Gov. Jared Polis and Colorado Office of Economic Development and International Trade Executive Director Betsy Markey met virtually on Monday with Enrique Alfaro Ramírez, governor of the Mexican state of Jalisco, to set the stage for closer trade relations under the new United States-Mexico-Canada Agreement.
“International partners play a vital role in Colorado’s economy and USMCA provides long-term stability in our North American trade and investment partners,” Markey said in a statement. “Jalisco’s strong agricultural industry and focus on growing tech-enabled industries make it a great partner for Colorado.”
Given that Colorado had 32 states in Mexico to choose from, and other northern Mexican states have closer cultural and familial ties, why Jalisco? For starters, Jalisco’s economy is one of that country’s largest after Mexico City and surrounding areas. Likewise, its capital Guadalajara and suburbs make up the second-largest metropolitan area in the country after Mexico City.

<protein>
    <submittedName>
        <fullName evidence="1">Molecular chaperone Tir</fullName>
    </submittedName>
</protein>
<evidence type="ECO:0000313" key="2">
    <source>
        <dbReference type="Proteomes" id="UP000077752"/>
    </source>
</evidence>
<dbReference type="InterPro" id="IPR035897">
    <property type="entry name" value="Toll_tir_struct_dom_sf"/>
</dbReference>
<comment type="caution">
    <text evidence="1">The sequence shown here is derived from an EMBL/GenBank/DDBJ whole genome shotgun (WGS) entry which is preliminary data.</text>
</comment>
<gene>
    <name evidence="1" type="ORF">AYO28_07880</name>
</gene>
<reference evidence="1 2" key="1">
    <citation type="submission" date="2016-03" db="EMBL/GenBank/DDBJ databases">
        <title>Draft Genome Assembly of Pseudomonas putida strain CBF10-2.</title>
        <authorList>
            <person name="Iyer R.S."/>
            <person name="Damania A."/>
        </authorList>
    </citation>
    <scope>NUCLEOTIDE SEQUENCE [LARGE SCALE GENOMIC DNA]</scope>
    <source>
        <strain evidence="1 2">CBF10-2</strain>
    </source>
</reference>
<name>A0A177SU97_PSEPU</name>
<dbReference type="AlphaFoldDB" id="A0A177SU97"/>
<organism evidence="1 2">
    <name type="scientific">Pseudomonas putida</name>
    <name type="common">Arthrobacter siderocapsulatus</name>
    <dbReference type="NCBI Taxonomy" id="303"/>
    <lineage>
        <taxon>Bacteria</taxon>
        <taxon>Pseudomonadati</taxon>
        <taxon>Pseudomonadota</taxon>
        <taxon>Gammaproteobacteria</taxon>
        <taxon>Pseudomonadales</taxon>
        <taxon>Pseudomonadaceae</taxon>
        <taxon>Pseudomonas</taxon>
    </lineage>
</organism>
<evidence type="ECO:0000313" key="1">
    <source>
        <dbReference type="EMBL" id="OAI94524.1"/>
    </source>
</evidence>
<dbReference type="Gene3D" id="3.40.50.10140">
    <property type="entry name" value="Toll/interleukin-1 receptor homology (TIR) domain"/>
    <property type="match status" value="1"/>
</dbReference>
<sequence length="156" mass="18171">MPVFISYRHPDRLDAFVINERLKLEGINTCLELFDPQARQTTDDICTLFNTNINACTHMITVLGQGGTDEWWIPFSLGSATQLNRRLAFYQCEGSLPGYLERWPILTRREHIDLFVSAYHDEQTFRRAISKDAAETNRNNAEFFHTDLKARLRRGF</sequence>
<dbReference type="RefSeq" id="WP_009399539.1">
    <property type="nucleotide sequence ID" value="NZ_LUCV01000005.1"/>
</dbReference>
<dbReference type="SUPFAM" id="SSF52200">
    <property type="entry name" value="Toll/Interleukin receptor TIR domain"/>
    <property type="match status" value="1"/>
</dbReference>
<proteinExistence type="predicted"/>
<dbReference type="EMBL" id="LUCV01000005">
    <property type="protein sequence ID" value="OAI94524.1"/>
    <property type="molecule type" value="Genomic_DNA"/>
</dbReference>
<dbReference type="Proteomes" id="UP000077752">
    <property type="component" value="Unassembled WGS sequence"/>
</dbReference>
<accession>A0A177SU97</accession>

Like Colorado, Jalisco also has a robust agricultural economy, especially when it comes to beef and pork production, and a strong tourism sector, with Puerto Vallarta a big draw. Colorado is a hub of the craft beer industry, while Jalisco pretty much owns tequila. Not as well known is that Jalisco has an emerging financial technology sector, which the state’s economic development office said makes it an “ideal partner to explore collaborative initiatives.”
Monday’s meeting will kick off a series of industry-level discussions among business and economic leaders from the two states to discuss global supply chain trends and leveraging relationships and the USCMA to drive economic development.
COVID-19 is also playing a role, in that the state wants more regional partnerships to secure its supply chains. The nation’s heavy reliance on China for medical supplies contributed to shortages that left states competing with each other during the early months of the pandemic.
Also participating on the call were the US-Mexico Foundation, Mexican Council for Foreign Trade, and Biennial of the Americas, which Denver has hosted.
Colorado exports to Mexico declined 15.5% last year, but the country remains the second-largest buyer of Colorado goods after Canada, according to the U.S. Census Bureau.
Among Colorado’s top exports to Mexico are manufactured food products, chemicals, non-electrical machinery and fabricated metal products. Mexico purchased $261 million in Colorado agricultural goods last year, according to COEDIT.
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